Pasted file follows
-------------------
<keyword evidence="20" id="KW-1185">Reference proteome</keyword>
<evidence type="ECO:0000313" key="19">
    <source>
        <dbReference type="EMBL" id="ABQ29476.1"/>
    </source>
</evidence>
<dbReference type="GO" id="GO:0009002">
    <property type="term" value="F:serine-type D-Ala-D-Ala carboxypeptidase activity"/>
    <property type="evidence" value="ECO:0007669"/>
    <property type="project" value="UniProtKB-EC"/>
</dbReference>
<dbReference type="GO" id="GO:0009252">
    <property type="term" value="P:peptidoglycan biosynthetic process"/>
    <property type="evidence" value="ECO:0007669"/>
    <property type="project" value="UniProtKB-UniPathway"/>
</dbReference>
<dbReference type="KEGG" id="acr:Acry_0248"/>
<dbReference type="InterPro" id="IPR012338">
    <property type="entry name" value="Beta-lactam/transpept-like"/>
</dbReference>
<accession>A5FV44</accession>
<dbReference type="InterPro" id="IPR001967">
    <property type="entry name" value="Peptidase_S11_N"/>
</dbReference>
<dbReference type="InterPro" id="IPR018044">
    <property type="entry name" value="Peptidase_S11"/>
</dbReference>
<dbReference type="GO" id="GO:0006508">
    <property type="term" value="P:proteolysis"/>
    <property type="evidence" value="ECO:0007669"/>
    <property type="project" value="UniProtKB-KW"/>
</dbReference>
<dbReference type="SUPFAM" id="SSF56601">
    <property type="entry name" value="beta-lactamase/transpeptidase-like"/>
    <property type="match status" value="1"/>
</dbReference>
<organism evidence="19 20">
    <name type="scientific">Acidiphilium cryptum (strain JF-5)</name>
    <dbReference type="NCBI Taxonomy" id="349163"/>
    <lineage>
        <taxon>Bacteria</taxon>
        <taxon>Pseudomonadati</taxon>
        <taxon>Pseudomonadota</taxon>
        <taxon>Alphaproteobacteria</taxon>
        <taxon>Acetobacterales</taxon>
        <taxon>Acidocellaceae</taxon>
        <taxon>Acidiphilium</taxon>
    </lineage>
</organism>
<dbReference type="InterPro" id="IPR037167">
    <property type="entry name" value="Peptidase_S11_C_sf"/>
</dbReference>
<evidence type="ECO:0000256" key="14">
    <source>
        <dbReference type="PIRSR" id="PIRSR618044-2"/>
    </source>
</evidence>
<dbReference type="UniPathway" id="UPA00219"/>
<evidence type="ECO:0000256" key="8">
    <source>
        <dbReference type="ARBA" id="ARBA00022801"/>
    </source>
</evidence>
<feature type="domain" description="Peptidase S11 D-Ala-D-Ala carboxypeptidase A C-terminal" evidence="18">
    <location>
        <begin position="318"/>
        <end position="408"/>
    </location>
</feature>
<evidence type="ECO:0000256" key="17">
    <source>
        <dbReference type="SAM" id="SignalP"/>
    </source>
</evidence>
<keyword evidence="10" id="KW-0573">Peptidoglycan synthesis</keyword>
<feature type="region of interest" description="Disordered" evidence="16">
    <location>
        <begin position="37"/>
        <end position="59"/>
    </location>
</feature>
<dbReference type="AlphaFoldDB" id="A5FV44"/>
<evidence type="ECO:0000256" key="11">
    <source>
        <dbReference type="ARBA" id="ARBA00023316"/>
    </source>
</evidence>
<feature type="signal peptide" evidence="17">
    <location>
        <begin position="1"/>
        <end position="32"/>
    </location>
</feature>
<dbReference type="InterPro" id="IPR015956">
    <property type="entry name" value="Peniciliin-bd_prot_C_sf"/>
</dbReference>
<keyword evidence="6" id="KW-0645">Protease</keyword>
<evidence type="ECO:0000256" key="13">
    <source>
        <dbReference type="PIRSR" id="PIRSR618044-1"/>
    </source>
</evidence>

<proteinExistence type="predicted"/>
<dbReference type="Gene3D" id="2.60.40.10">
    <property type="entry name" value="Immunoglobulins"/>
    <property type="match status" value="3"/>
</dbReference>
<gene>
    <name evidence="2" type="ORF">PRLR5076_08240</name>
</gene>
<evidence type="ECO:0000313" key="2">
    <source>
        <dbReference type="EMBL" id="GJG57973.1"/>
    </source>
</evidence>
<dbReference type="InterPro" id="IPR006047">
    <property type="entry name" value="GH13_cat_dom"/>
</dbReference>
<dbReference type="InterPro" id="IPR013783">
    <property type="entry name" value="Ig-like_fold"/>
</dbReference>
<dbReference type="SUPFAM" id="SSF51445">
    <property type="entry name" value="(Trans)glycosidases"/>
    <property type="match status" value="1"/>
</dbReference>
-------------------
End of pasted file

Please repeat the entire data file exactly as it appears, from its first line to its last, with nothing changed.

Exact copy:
<keyword evidence="20" id="KW-1185">Reference proteome</keyword>
<evidence type="ECO:0000313" key="19">
    <source>
        <dbReference type="EMBL" id="ABQ29476.1"/>
    </source>
</evidence>
<dbReference type="GO" id="GO:0009002">
    <property type="term" value="F:serine-type D-Ala-D-Ala carboxypeptidase activity"/>
    <property type="evidence" value="ECO:0007669"/>
    <property type="project" value="UniProtKB-EC"/>
</dbReference>
<dbReference type="GO" id="GO:0009252">
    <property type="term" value="P:peptidoglycan biosynthetic process"/>
    <property type="evidence" value="ECO:0007669"/>
    <property type="project" value="UniProtKB-UniPathway"/>
</dbReference>
<dbReference type="KEGG" id="acr:Acry_0248"/>
<dbReference type="InterPro" id="IPR012338">
    <property type="entry name" value="Beta-lactam/transpept-like"/>
</dbReference>
<accession>A5FV44</accession>
<dbReference type="InterPro" id="IPR001967">
    <property type="entry name" value="Peptidase_S11_N"/>
</dbReference>
<dbReference type="InterPro" id="IPR018044">
    <property type="entry name" value="Peptidase_S11"/>
</dbReference>
<dbReference type="GO" id="GO:0006508">
    <property type="term" value="P:proteolysis"/>
    <property type="evidence" value="ECO:0007669"/>
    <property type="project" value="UniProtKB-KW"/>
</dbReference>
<dbReference type="SUPFAM" id="SSF56601">
    <property type="entry name" value="beta-lactamase/transpeptidase-like"/>
    <property type="match status" value="1"/>
</dbReference>
<organism evidence="19 20">
    <name type="scientific">Acidiphilium cryptum (strain JF-5)</name>
    <dbReference type="NCBI Taxonomy" id="349163"/>
    <lineage>
        <taxon>Bacteria</taxon>
        <taxon>Pseudomonadati</taxon>
        <taxon>Pseudomonadota</taxon>
        <taxon>Alphaproteobacteria</taxon>
        <taxon>Acetobacterales</taxon>
        <taxon>Acidocellaceae</taxon>
        <taxon>Acidiphilium</taxon>
    </lineage>
</organism>
<dbReference type="InterPro" id="IPR037167">
    <property type="entry name" value="Peptidase_S11_C_sf"/>
</dbReference>
<evidence type="ECO:0000256" key="14">
    <source>
        <dbReference type="PIRSR" id="PIRSR618044-2"/>
    </source>
</evidence>
<dbReference type="UniPathway" id="UPA00219"/>
<evidence type="ECO:0000256" key="8">
    <source>
        <dbReference type="ARBA" id="ARBA00022801"/>
    </source>
</evidence>
<feature type="domain" description="Peptidase S11 D-Ala-D-Ala carboxypeptidase A C-terminal" evidence="18">
    <location>
        <begin position="318"/>
        <end position="408"/>
    </location>
</feature>
<evidence type="ECO:0000256" key="17">
    <source>
        <dbReference type="SAM" id="SignalP"/>
    </source>
</evidence>
<keyword evidence="10" id="KW-0573">Peptidoglycan synthesis</keyword>
<feature type="region of interest" description="Disordered" evidence="16">
    <location>
        <begin position="37"/>
        <end position="59"/>
    </location>
</feature>
<dbReference type="AlphaFoldDB" id="A5FV44"/>
<evidence type="ECO:0000256" key="11">
    <source>
        <dbReference type="ARBA" id="ARBA00023316"/>
    </source>
</evidence>
<feature type="signal peptide" evidence="17">
    <location>
        <begin position="1"/>
        <end position="32"/>
    </location>
</feature>
<dbReference type="InterPro" id="IPR015956">
    <property type="entry name" value="Peniciliin-bd_prot_C_sf"/>
</dbReference>
<keyword evidence="6" id="KW-0645">Protease</keyword>
<evidence type="ECO:0000256" key="13">
    <source>
        <dbReference type="PIRSR" id="PIRSR618044-1"/>
    </source>
</evidence>

<proteinExistence type="predicted"/>
<dbReference type="Gene3D" id="2.60.40.10">
    <property type="entry name" value="Immunoglobulins"/>
    <property type="match status" value="3"/>
</dbReference>
<gene>
    <name evidence="2" type="ORF">PRLR5076_08240</name>
</gene>
<evidence type="ECO:0000313" key="2">
    <source>
        <dbReference type="EMBL" id="GJG57973.1"/>
    </source>
</evidence>
<dbReference type="InterPro" id="IPR006047">
    <property type="entry name" value="GH13_cat_dom"/>
</dbReference>
<dbReference type="InterPro" id="IPR013783">
    <property type="entry name" value="Ig-like_fold"/>
</dbReference>
<dbReference type="SUPFAM" id="SSF51445">
    <property type="entry name" value="(Trans)glycosidases"/>
    <property type="match status" value="1"/>
</dbReference>